By Emily Ledger
One year ago (January 31, 2020), the Australian Capital Territory (ACT) Legislative Authority passed a bill legalising the personal possession, use, and cultivation of cannabis. The ACT (made up of Canberra and the surrounding area) became the first region in Australia to legalise the drug.
Following the announcement, the ACT government received some backlash from both federal government officials and the International Narcotics Control Board (INCB). However, the country’s Prime Minister Scott Morrison, later confirmed that the commonwealth would not intervene to overturn the law, stating: “states will make their own decisions according to their own priorities”.
A year on, we want to know what impact cannabis legalisation has had on the ACT and whether the policy change could spread to the rest of the country.
The Impact of Legalisation: One year on
While critics of the legalisation bill claimed that the ACT would see an increase in cannabis use, as well as more deaths and road accidents due to drug driving, the current evidence suggests that this has not been the case.
According to the Detective Acting Superintendent in the ACT, Callum Hughes, “Drug use and drug possession continues to be associated with other crime types such as drug driving, assault, burglary and possession of stolen property etcetera.” However, official police figures show that drug driving offences have remained steady over the course of the year.
Furthermore, ACT policing figures who that simple cannabis offences have dropped by around 90%. Interstate visitors and under-18s can still be charged for cannabis possession/use.
Physical and Mental Health
Another cause for concern to critics of the legalisation bill was the potential impact on mental health and hospitalisations. Critics worried that legalisation would lead to an uptick of mental health issues in the population, as heavy cannabis use is often associated with conditions such as psychosis and even schizophrenia.
However, data from the ACT shows that there was little change in cannabis-related presentations for mental health issues in the territory. Between February and December 2019, there was a reported 31 cannabis-related presentations to Canberra Emergency Departments (5.4% of all illicit drug-related presentations). In the same period for 2020 (after legalisation), the figure was 32 (5.2% of illicit drug-related presentations.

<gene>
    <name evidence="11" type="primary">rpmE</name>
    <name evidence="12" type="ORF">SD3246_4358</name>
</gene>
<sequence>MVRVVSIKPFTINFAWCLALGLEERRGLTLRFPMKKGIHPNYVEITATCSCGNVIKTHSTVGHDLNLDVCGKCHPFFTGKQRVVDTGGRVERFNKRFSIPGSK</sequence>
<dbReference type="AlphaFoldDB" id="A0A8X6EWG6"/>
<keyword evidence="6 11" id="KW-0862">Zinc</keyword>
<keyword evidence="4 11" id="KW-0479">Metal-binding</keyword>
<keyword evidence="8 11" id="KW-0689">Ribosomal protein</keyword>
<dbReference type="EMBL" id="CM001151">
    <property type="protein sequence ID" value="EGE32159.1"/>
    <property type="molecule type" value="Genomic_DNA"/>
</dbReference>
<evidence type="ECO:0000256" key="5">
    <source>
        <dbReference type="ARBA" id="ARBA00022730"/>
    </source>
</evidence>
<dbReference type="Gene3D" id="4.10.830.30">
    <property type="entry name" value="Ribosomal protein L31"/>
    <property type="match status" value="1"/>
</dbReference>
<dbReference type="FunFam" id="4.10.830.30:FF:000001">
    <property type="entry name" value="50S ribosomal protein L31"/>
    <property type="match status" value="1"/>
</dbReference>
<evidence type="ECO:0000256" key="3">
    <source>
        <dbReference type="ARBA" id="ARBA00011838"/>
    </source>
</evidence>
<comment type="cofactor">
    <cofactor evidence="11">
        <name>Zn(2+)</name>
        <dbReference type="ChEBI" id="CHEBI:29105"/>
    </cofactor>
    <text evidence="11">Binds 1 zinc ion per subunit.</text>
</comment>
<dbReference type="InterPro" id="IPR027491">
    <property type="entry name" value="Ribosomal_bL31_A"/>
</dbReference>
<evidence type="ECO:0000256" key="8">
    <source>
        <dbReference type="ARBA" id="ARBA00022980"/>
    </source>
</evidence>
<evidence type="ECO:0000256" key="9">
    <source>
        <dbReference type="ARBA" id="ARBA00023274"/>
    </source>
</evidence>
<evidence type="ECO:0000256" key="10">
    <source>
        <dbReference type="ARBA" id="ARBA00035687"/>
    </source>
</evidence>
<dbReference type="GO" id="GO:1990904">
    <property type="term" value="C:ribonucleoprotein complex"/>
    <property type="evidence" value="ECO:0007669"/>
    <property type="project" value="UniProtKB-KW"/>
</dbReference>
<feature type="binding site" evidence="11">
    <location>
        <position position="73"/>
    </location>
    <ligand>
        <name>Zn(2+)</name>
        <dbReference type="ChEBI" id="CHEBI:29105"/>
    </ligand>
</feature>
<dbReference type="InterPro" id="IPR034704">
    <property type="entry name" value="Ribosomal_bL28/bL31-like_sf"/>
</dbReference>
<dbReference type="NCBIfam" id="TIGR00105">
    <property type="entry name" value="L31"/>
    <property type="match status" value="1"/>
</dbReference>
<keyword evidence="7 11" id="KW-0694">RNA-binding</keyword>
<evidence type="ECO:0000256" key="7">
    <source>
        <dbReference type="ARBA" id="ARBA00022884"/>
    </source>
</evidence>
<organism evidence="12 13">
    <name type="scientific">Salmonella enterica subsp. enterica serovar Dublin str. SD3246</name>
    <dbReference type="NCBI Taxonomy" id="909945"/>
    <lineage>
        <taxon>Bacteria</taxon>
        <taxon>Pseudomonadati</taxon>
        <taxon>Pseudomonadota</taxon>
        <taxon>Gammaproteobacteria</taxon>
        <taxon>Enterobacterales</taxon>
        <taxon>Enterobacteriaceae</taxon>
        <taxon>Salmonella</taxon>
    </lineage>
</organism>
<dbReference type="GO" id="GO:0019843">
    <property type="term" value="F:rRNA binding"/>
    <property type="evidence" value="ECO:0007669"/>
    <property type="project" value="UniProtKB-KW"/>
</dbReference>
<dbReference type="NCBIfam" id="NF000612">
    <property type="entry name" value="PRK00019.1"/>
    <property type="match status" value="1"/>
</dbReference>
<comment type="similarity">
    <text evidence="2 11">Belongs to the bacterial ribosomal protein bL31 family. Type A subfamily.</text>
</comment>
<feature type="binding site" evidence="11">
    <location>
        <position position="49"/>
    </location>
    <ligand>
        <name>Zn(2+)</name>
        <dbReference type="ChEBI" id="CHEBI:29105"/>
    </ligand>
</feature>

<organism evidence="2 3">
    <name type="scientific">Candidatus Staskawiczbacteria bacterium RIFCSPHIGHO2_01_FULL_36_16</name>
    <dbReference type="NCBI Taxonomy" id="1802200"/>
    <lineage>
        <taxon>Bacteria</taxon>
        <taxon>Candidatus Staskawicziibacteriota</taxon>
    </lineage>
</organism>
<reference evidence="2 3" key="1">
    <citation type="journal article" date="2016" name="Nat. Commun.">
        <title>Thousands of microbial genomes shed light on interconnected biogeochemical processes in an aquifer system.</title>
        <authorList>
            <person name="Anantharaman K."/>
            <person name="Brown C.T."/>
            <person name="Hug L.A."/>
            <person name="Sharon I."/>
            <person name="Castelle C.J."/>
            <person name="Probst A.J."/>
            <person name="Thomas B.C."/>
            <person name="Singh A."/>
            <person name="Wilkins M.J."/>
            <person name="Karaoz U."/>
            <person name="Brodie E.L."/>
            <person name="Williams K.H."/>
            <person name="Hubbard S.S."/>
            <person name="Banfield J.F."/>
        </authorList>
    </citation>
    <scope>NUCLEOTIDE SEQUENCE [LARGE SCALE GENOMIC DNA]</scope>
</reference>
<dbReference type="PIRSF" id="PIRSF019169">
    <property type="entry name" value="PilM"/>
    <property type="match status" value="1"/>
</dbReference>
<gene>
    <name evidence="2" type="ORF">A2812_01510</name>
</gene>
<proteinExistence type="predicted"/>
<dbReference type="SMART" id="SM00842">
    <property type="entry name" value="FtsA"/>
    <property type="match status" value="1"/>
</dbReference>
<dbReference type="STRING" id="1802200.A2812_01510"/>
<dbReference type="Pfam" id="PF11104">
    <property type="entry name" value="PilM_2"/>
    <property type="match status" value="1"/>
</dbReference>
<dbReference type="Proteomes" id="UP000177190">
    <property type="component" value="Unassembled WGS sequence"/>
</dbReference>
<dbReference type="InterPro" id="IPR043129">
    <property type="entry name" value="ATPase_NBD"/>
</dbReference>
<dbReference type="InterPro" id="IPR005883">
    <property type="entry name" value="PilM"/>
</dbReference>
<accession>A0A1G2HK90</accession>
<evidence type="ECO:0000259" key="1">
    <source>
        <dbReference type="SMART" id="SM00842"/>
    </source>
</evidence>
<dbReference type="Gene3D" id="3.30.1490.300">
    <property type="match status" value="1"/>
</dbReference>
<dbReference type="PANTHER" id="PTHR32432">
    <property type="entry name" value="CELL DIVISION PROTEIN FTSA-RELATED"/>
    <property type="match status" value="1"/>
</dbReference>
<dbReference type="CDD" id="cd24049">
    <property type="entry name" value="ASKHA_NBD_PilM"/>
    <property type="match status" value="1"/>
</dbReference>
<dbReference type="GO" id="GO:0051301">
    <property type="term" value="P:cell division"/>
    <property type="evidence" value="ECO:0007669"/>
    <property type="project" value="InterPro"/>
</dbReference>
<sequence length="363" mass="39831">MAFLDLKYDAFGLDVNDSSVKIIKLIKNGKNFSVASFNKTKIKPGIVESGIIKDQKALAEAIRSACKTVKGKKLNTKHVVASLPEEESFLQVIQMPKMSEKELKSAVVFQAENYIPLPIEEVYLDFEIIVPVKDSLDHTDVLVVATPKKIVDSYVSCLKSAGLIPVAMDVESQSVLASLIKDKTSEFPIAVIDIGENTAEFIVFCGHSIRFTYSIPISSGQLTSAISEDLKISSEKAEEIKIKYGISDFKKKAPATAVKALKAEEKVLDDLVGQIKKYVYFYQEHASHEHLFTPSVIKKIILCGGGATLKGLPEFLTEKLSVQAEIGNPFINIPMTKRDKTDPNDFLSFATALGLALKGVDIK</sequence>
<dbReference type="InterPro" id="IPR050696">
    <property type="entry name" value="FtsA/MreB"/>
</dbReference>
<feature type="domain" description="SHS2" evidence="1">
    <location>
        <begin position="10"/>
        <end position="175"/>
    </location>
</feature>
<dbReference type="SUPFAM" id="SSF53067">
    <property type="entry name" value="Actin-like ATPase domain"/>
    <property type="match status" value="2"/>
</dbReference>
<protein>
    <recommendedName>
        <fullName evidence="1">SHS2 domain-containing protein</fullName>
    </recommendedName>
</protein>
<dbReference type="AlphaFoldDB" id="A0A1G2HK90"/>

Conflict Between ACT and Federal Enforcement
Due to the discrepancies between local and national law following legalisation, the possibility that officers could dismiss the local law and charge cannabis users under federal law has been a worry in the ACT. However, so far, this hasn’t seemed to be a problem.
Detective Acting Superintendent, Callum Hughes, stated in an interview with abc news:
There remains the tension between Commonwealth drug possession laws and the ACT’s cannabis laws, however, this has not stopped the ACT law being implemented.”
One of the main concerns, when any jurisdiction moves to legalise cannabis, is the potential impact on overall cannabis use. The aim of cannabis legalisation is not to encourage the use of the drug but to protect the citizens who choose to use it from criminal prosecution.
Efforts have been made in the ACT to discourage the use of cannabis with health-led campaigns warning of the implications and dangers of the drug. These efforts appear to be paying off, with data suggesting that cannabis use has remained steady since legalisation.
While there was a spike in cannabis use in June 2020, this was in line with a national trend that many consider being down to the Coronavirus pandemic. Similar trends have been seen in various countries around the world, implying that boredom, increases in anxiety and depression, and more free time may all have played a role.
The ACT Cannabis Legalisation Law
Unlike legalisation models seen in other countries and states, the ACT’s legalisation bill was not built around a regulated, legal supply of cannabis, but rather of “providing a legal excuse for adults” who choose to use the drug.
The law change removed penalties for the use of cannabis and the possession of up to 50 grams for adults aged 18 and over. The bill also permitted the cultivation of up to two plants – with a maximum of four per household.